Oxford Scientists Hail ‘Exciting’ Potential New Low Dose Covid Vaccine

Oxford Scientists Hail ‘Exciting’ Potential New Low Dose Covid Vaccine. image: Wikimedia

Oxford Scientists Hail ‘Exciting’ Potential New Low Dose Covid Vaccine.

A potential new coronavirus vaccine developed by Oxford University could be as effective in lower doses making it easier to manufacture in large quantities and be used in conjunction with other vaccines, early animal studies suggest. If proved, the new vaccine would be a game-changer as manufacturers struggle to keep up with global demand.

The candidate, named RBD-SpyVLP, produces a strong antibody response in mice and pigs, providing vital information for the further development of the vaccine, according to researchers. Although this type of vaccine is not a competitor for the first wave of vaccines, it is hoped that it will be useful as a standalone vaccine or as a booster for individuals primed with a different Covid vaccine.

Current guidance is for the same vaccine to be used in the required two doses to maximise protection.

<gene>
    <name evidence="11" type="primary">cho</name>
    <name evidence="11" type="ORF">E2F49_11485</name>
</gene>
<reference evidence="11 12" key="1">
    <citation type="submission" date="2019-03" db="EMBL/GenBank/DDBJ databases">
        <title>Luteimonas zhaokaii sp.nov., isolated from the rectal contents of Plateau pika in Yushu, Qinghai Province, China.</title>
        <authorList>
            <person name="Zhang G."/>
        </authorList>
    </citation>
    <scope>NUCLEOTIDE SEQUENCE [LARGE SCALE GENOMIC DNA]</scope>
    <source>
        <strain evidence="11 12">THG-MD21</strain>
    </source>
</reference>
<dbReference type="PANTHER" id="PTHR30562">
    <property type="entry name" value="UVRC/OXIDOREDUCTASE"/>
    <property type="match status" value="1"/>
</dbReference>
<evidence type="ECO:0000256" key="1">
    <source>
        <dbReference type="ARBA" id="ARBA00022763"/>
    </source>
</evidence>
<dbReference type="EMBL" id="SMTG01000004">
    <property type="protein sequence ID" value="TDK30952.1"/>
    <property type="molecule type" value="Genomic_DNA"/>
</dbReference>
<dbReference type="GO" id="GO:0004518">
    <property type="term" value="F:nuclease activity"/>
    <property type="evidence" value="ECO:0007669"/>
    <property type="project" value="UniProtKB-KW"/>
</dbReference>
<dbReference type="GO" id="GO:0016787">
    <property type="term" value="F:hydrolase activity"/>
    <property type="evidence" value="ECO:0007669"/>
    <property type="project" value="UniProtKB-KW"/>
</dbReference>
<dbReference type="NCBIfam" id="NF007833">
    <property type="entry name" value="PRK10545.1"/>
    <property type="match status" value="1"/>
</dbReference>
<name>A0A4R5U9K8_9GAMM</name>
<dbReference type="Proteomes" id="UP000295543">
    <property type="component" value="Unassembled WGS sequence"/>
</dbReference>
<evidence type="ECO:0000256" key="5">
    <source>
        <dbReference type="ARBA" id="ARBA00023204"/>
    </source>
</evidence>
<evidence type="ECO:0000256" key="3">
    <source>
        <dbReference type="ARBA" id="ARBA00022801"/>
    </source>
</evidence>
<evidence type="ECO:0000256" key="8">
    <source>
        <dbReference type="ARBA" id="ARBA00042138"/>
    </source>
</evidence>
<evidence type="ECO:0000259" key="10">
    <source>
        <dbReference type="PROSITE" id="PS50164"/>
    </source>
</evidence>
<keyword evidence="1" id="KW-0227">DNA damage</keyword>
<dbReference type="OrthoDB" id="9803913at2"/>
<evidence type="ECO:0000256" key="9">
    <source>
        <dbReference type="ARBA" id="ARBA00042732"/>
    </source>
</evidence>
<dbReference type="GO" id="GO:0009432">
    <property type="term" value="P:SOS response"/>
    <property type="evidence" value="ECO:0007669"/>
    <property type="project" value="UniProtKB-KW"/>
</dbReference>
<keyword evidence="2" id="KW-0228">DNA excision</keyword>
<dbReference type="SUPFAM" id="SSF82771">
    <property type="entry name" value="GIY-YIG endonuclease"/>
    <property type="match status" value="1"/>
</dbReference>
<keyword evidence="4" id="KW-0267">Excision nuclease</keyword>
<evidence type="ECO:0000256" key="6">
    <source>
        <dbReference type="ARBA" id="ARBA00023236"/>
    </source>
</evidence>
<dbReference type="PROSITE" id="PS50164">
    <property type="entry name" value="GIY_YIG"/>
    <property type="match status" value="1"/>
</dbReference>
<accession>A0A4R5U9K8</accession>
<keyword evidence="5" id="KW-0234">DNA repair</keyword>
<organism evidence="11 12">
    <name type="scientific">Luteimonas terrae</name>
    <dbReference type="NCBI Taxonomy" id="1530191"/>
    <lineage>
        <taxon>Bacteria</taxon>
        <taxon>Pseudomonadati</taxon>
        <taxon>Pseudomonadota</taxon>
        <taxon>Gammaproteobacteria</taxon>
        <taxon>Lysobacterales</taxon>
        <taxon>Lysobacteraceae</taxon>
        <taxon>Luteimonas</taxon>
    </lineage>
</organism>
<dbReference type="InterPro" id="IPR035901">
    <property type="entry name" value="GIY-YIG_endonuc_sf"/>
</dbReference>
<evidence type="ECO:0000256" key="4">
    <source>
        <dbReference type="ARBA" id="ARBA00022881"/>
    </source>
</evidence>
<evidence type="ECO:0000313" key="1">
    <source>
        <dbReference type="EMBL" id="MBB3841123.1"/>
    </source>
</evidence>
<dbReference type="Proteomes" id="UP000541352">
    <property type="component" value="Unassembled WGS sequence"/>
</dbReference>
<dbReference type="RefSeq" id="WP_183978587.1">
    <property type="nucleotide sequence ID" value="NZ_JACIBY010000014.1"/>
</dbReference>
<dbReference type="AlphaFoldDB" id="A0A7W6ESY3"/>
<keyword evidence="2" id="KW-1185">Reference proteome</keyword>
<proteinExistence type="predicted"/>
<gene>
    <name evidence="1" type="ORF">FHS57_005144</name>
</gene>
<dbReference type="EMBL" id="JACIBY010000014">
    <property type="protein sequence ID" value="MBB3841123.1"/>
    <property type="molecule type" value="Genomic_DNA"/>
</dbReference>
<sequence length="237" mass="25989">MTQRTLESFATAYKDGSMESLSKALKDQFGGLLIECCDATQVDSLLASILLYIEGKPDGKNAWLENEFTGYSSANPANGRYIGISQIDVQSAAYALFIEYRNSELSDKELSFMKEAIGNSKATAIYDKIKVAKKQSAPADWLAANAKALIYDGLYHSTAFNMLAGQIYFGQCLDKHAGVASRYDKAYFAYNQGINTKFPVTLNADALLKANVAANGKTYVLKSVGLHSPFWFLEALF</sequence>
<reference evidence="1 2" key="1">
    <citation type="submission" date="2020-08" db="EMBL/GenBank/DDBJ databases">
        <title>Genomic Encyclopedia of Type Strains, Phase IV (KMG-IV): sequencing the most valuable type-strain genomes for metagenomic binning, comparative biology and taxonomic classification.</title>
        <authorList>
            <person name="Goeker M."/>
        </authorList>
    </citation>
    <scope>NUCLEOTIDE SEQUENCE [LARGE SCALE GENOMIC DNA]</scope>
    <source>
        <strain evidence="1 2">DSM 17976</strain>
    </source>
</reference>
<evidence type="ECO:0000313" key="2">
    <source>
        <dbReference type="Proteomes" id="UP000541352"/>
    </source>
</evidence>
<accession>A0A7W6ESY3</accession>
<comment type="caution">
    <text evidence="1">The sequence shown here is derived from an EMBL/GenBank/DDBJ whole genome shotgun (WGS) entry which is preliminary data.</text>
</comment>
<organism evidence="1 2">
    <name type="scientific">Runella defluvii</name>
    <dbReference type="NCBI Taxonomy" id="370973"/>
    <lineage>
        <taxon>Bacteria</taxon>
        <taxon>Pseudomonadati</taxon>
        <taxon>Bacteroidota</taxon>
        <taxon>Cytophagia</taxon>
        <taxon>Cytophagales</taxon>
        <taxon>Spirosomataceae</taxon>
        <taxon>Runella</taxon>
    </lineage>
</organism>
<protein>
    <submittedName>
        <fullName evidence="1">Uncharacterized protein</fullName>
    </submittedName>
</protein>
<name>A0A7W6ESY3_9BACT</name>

It’s all very technical!

The Oxford-produced candidate contains part of the SARS-CoV-2 spike protein called the receptor-binding domain (RBD), which a range of protective neutralising antibodies can bind to in a way that blocks infection. The RBD is attached to a virus-like particle (VLP) that contains no genetic material using Oxford’s SpyTag/SpyCatcher technology, a kind of protein “superglue”.

Studies by Oxford and The Pirbright Institute revealed the potential vaccine generated a greater antibody response in mice than administering the RBD alone. Pirbright researchers tested the RBD-SpyVLP vaccine in pigs as a large animal model to establish if different dosages would affect the immune response.


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Tony Winterburn

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